Posted by on Sep 8, 2014 in Gear Review | 4 comments

Alright, full disclosure: I’m endorsing Kilimanjaro, and I had input in designing some of the line, so be advised of that when you read this review. I’m not exactly impartial; this is a blade that was created to be what I like, what I want to use, at a price point EVERYONE can afford.

I’ve always liked “rescue folders”, that is, folding knives with an integrated seat-belt cutter and glass-breaker built into the handle, but the blunted blade, like a pair of toddler’s safety scissors always drove me nuts! I understand the reasoning; when rescuing someone, the last thing you want to do is stab the person you’re trying to help accidentally. I get this, and it’s good thinkin’ actually, but for me, it doesn’t work. I want to MAINTAIN the ability to stab and thrust with a blade I carry.

Enter the UTAC by Kilimanjaro Gear. This is one solid blade.

Kilimanjaro UTAC drop point folding knife

Kilimanjaro UTAC drop point folding knife

I’ll start with the extremely grippy handle. While not exceedingly heavy, this piece has heft, and feels quite solid in the hand. The grips are made of G-10, a laminate material known for its strength and durability. It’s not cheap either, and is found on blades on the expensive end of the spectrum. On the pommel end of the blade is a carbide-steel glass-breaker, which WORKS. Sad to say, many glass-breaks on very well-known, expensive blades aren’t effective. Trust me on this. We made sure that the UTAC’s glass-breaker would work on automotive safety glass.

Near the glass-breaker is the “seat belt cutter”, which in reality is just a re-named hook knife. I used hook knives under canopy skydiving to cut single shroud lines under load without risking cutting lines nearby, for cutting 550 cord in the field and out of it, cutting zip-ties and flex-cuffs on my teammates wrists without hurting them during training, etc. Hook knives are very useful tools to have around.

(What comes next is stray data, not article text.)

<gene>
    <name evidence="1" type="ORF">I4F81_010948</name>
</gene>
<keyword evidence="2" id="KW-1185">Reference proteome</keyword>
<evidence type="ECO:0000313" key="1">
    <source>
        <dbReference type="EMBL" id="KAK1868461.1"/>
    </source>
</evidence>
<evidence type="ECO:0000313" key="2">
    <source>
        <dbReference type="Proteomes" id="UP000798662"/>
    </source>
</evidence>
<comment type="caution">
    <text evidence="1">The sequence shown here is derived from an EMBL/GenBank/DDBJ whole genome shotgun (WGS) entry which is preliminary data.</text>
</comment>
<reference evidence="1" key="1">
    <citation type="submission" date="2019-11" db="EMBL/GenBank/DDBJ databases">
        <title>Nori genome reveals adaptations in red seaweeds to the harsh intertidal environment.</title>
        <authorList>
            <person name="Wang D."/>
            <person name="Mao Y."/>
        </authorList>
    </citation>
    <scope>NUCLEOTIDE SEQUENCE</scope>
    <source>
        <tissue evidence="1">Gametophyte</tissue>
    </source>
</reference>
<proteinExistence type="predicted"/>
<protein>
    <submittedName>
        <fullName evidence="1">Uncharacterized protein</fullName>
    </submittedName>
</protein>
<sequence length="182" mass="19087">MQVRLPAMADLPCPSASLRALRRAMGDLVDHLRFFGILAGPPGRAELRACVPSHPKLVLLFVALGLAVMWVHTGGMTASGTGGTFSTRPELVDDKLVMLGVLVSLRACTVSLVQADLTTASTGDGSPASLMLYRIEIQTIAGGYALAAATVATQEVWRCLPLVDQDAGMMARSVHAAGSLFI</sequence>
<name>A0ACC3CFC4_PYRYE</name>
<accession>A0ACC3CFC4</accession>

The blade is constructed of 7Cr17MoV, a solid steel in this price range. Holds an edge well, and sharpens easily. You’ll find it comparable to American 440A. The blade comes in two versions, a drop-point with a desert colored handle, or tanto in black. All the blades have a low-reflective flat black coating. Blade is 3.6 inches (9.1 cm), overall length is 8.3 inches (21 cm).

So why do I love a folder incorporating “safety features” with an aggressive drop-point or tanto blade, which are not “safe” at all? Simple. This isn’t a “safety blade”. The glass break isn’t just for getting out, it’s for assaulting IN. The hook knife isn’t just for cutting seatbelts stuck on their tensioners, but for a myriad of things hook knives are good for. While this blade would be perfect for keeping in one’s glove compartment for an automotive emergency, it’s not limited by a “safety blade”. This knife is ready for ANYTHING.

And what’s the damage? This is the coolest part. The UTAC retails for $33. I have some very expensive custom blades, and I love them very much, and use them tons, but I always am a bit careful because of the replacement cost. At the UTAC’s price point, I’m not concerned with losing it, breaking it, or anything. It can get USED. And that is a very good thing.

Visit Kilimanjaro at

-Joel Lambert

About the Author

Joel Lambert is a combat veteran of the United States Navy SEAL Teams, where, among many other things, he became proficient in basic and advanced SERE (Survival, Evasion, Resistance & Escape) skills, urban evasion, fieldcraft, tracking, counter-tracking, booby traps, and all the rest of the tricks and techniques he uses to evade capture on his Discovery Channel show titled LONE TARGET in the US and MANHUNT in the rest of the world.